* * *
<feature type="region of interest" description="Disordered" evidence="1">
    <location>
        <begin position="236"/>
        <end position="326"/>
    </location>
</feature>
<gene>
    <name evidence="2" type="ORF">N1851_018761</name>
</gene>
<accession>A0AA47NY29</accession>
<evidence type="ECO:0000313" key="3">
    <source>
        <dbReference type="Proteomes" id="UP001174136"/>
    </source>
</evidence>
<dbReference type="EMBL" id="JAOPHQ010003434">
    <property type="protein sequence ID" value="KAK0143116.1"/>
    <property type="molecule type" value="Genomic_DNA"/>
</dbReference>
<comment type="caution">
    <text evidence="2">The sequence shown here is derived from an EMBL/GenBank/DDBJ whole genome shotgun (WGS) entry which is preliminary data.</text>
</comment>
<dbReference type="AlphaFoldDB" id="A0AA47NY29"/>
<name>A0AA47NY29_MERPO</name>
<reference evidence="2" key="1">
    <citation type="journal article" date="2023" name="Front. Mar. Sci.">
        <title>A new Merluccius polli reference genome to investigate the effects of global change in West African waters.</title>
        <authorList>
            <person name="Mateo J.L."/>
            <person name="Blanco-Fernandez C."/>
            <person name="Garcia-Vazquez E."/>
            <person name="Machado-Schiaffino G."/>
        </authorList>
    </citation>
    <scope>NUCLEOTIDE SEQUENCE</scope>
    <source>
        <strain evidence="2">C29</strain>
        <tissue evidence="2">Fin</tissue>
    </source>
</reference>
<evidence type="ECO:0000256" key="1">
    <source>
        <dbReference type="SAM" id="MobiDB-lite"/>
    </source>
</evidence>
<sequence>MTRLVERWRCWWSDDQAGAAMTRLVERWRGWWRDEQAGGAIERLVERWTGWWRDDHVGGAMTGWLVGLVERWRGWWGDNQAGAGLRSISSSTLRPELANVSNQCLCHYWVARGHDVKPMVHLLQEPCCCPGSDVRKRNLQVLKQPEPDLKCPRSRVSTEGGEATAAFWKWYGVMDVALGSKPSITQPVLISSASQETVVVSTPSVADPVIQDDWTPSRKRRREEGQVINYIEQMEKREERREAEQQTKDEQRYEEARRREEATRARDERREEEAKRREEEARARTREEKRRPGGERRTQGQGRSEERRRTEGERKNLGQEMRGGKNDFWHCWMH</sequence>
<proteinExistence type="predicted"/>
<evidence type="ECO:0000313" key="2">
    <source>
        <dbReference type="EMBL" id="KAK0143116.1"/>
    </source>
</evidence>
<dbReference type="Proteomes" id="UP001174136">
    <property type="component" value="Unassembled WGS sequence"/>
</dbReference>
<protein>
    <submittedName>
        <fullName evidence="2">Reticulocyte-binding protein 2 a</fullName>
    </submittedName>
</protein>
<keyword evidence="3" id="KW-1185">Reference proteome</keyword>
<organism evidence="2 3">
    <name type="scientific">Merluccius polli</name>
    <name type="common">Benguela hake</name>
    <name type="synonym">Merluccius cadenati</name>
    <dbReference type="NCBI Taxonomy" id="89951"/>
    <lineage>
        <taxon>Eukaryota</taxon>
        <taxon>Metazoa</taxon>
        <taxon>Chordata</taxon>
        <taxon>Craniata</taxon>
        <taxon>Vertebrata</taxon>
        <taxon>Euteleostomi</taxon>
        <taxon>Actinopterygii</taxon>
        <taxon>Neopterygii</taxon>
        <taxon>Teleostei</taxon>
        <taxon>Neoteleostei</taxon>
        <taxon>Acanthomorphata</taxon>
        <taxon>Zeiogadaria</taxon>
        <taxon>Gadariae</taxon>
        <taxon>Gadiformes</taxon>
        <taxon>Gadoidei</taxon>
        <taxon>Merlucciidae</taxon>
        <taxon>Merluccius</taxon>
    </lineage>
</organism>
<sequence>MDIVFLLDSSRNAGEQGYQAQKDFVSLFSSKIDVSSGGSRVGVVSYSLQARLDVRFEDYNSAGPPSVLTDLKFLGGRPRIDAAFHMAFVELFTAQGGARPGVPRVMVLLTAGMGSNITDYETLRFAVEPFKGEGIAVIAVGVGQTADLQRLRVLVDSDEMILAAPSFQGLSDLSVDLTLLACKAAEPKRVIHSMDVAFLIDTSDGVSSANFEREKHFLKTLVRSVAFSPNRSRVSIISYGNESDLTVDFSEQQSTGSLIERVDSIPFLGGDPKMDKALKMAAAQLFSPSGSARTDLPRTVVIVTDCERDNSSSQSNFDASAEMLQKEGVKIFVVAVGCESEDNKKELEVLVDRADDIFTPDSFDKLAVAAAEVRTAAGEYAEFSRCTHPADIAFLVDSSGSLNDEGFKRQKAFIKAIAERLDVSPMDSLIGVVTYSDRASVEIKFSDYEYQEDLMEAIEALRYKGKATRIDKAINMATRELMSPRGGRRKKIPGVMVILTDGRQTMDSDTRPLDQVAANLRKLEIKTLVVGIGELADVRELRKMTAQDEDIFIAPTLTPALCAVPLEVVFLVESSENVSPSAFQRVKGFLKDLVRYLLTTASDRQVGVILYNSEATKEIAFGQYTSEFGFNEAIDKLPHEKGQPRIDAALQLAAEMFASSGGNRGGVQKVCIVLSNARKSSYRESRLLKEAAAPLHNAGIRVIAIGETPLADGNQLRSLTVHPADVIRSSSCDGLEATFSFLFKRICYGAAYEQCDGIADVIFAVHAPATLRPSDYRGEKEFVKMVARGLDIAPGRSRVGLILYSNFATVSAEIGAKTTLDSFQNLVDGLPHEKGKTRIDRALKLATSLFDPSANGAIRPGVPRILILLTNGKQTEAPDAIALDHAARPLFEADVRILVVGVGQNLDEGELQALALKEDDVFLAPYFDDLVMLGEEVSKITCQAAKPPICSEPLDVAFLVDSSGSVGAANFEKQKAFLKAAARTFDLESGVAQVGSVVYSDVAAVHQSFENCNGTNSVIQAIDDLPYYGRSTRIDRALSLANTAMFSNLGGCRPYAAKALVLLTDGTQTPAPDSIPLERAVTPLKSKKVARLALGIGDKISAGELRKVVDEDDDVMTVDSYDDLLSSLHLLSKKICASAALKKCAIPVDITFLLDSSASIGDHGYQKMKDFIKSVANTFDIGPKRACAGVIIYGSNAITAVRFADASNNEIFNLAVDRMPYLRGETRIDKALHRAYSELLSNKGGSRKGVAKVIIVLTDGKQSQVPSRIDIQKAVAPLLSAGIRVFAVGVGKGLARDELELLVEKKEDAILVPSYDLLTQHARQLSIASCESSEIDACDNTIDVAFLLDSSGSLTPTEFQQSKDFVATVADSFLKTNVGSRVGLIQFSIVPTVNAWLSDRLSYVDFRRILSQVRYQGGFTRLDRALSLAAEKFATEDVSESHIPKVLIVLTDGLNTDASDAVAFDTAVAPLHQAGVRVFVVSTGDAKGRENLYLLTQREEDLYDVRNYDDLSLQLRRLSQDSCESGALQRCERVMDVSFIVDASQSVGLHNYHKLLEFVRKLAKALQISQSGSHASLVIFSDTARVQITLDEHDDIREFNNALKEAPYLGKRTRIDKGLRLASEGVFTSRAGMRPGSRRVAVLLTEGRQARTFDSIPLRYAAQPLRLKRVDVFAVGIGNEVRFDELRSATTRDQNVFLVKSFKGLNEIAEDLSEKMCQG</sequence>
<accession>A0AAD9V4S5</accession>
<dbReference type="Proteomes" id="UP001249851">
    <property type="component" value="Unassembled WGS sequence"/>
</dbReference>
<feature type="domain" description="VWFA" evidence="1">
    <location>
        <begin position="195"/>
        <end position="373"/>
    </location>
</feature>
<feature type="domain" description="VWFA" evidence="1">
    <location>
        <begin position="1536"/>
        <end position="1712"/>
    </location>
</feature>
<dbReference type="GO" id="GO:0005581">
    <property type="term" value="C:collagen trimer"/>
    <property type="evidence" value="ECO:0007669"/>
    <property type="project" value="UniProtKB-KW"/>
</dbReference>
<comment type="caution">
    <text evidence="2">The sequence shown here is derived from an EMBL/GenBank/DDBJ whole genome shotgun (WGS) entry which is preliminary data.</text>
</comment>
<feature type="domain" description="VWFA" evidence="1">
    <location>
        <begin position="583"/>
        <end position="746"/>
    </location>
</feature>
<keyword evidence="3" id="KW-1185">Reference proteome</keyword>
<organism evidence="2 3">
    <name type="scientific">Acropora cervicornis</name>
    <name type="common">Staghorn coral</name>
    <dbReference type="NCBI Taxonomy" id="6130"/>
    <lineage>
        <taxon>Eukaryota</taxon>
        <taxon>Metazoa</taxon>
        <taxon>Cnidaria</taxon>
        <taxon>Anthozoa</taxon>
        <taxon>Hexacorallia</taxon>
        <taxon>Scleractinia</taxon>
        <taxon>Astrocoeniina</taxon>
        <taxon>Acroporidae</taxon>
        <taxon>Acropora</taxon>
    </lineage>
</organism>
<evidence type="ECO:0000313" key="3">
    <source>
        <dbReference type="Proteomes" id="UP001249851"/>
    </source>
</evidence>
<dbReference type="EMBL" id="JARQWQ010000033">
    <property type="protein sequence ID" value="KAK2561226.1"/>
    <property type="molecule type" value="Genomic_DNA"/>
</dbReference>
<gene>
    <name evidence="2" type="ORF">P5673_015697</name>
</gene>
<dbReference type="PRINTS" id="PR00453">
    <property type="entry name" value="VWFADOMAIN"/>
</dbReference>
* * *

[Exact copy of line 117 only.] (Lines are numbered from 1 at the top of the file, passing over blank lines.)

</feature>